Seward in Seward County, Nebraska — The American Midwest (Upper Plains)
Plum Creek Prairie Historic Site
On January 2, 1863, Robert T. Gale filed the first homestead in Seward County, then “Greene County.” A surveyor, he chose an irregular tract along Plum Creek that provided shelter from the north winds and fresh spring water year-round. Robert and Amelia Wooley Gale and baby Clara Jane narrowly escaped icy flood waters that swept away their belongings and livestock.
Just as the nucleus of a town emerged, and before the claim was “proved up,” Gale’s health failed. He died March 25, 1868, and was buried on the northwest corner of the homestead. The Gales’ baby, Alfred, died the following winter, also of tuberculosis. Gale’s heirs received the patent to the homestead in 1869, and Amelia later moved to Oregon.
A century later, when the abandoned burial grounds were rediscovered and letters written by Amelia were found, the family’s compelling story emerged. This marker honors Robert and Amelia Gale and all who braved hardships to make their homes on the Nebraska prairie.
Seward Area Chamber of Commerce
Nebraska State Historical Society
Erected by Seward Area Chamber of Commerce and Nebraska State Historical Society. (Marker Number 421.)
Marker series. This marker is included Nebraska State Historical Society marker series.
Location. 40° 54.165′ N, 97° 5.247′ W. Marker is in Seward, Nebraska, in Seward County. Marker is on U.S. 34 0.1 miles west of Crooked Mile Road, on the right when traveling east. Touch for map. Marker is located in a pullout on the south side of U.S. 34 (McKelvie Road). The pullout is a trailhead for the Plum Creek Trail. Plum Creek runs just south of the marker and trail. Marker is in this post office area: Seward NE 68434, United States of America.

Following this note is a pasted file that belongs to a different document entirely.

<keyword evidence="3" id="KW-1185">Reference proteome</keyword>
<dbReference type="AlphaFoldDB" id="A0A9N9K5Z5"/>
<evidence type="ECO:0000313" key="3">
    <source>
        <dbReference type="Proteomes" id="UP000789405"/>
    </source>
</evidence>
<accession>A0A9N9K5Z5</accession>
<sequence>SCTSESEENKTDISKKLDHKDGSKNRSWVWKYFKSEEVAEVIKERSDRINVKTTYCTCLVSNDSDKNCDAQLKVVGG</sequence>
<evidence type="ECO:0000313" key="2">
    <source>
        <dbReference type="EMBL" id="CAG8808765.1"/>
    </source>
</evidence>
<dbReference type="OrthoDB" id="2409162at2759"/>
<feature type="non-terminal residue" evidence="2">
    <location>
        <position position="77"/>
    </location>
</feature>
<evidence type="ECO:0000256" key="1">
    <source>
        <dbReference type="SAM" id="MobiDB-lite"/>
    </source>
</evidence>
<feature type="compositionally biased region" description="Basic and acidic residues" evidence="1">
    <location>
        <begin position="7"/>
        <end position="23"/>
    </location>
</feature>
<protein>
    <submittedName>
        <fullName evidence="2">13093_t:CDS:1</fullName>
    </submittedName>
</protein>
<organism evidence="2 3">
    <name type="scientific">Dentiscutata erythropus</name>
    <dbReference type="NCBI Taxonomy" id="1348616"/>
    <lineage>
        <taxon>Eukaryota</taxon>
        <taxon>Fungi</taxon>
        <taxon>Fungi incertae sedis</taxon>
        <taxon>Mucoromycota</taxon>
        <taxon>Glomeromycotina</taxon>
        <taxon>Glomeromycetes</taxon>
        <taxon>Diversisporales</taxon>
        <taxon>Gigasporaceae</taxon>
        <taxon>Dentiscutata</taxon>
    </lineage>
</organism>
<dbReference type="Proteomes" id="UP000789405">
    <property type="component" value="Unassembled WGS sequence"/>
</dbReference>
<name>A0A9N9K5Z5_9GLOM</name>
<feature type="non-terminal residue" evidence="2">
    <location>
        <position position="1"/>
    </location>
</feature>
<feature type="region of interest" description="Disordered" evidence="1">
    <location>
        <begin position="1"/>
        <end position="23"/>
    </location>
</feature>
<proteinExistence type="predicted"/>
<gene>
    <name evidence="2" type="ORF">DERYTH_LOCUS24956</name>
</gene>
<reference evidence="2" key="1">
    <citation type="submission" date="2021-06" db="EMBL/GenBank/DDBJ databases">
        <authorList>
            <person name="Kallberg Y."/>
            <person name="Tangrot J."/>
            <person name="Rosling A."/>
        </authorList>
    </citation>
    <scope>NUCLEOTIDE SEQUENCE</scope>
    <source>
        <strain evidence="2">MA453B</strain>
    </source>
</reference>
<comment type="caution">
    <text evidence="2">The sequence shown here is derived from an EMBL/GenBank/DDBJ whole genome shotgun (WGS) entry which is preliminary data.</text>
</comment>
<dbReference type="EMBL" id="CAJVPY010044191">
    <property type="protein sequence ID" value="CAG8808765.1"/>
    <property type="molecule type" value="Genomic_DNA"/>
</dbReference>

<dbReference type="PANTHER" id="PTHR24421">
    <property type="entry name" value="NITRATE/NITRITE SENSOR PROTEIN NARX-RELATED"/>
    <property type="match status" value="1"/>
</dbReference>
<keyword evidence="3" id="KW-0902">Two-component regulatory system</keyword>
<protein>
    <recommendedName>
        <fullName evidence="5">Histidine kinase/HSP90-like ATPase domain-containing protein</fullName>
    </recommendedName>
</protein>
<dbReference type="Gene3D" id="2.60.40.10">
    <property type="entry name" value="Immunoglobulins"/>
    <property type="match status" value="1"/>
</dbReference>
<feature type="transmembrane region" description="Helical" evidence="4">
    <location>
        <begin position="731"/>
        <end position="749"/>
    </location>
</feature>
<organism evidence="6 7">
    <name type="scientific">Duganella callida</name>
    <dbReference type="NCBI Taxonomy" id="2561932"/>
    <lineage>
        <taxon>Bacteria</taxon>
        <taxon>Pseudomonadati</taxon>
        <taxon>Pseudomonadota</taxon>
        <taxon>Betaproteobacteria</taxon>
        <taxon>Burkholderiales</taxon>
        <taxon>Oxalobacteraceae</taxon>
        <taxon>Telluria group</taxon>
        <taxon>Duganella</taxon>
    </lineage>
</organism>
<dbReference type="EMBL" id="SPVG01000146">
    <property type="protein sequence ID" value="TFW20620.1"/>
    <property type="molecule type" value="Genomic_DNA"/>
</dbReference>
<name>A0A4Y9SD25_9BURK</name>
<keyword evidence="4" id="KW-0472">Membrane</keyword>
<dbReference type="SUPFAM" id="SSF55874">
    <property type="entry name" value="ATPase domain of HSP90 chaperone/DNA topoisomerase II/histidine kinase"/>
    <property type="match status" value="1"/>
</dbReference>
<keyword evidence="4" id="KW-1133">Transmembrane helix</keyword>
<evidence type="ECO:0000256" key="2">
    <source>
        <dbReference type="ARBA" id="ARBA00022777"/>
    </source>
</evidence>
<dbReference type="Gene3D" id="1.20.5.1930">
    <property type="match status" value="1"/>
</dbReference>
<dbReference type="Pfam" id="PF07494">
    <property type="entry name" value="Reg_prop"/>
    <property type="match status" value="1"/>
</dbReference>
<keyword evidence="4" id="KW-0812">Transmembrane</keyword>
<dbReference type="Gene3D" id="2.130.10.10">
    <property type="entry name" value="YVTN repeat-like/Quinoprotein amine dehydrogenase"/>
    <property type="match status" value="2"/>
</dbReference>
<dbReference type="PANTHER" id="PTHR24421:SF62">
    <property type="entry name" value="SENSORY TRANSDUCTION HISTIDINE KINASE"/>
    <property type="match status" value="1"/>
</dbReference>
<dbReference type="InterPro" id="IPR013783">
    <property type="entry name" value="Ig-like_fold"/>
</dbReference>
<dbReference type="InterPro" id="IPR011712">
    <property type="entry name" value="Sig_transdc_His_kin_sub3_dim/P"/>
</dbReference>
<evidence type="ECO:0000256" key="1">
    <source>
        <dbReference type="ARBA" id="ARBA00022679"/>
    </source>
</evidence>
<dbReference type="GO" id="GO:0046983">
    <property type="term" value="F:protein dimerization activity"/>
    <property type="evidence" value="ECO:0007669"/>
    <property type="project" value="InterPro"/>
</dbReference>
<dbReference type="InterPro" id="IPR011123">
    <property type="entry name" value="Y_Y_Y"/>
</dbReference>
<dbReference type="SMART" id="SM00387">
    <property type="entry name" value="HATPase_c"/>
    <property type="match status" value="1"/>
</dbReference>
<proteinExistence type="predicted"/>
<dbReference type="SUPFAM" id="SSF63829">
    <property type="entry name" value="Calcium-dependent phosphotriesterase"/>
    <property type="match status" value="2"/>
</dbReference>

Other nearby markers. At least 7 other markers are within 14 miles of this marker, measured as the crow flies. Seward, 4th of July City (approx. 0.7 miles away); The Big Blue River (approx. 5.8 miles away); Purple Heart Trail (approx. 5.8 miles away); Tall Grass Prairie (approx. 5.8 miles away); Historic Milford (approx. 9.2 miles away); The Beaver Crossing Mill (approx. 13.2 miles away); Beaver Crossing, Nebraska (approx. 13.2 miles away).
Also see . . .
1. Robert T. Gale.
Made his residence in this county in the spring of 1864. was elected justice of the peace in the following fall, and in 1865 was elected county surveyor, which office he held until his death. He married Miss Amelia Wooley, daughter of Stites Wooley, of Seward, now deceased, in the spring of 1861. There were two children born to them, Miss Clara, now of Oregon, and the younger a son who died in infancy. Mr. Gale did much in the early days to help develop Seward County, and is remembered by all the older citizens with affectionate regard. His homestead comprised the land just east of the Presbyterian church in Seward. his funeral services were conducted by Rev. E.L. Clark, and his remains were followed to the grave by all the neighbors and mourners. (Submitted on March 8, 2017, by Cosmos Mariner of Cape Canaveral, Florida.)
2. History of Seward. (Submitted on March 8, 2017, by Cosmos Mariner of Cape Canaveral, Florida.)
Categories. • Settlements & Settlers •
Credits. This page was last revised on March 12, 2017. This page originally submitted on March 8, 2017, by Cosmos Mariner of Cape Canaveral, Florida. This page has been viewed 100 times since then. Photos: 1, 2. submitted on March 8, 2017, by Cosmos Mariner of Cape Canaveral, Florida. • Bill Pfingsten was the editor who published this page.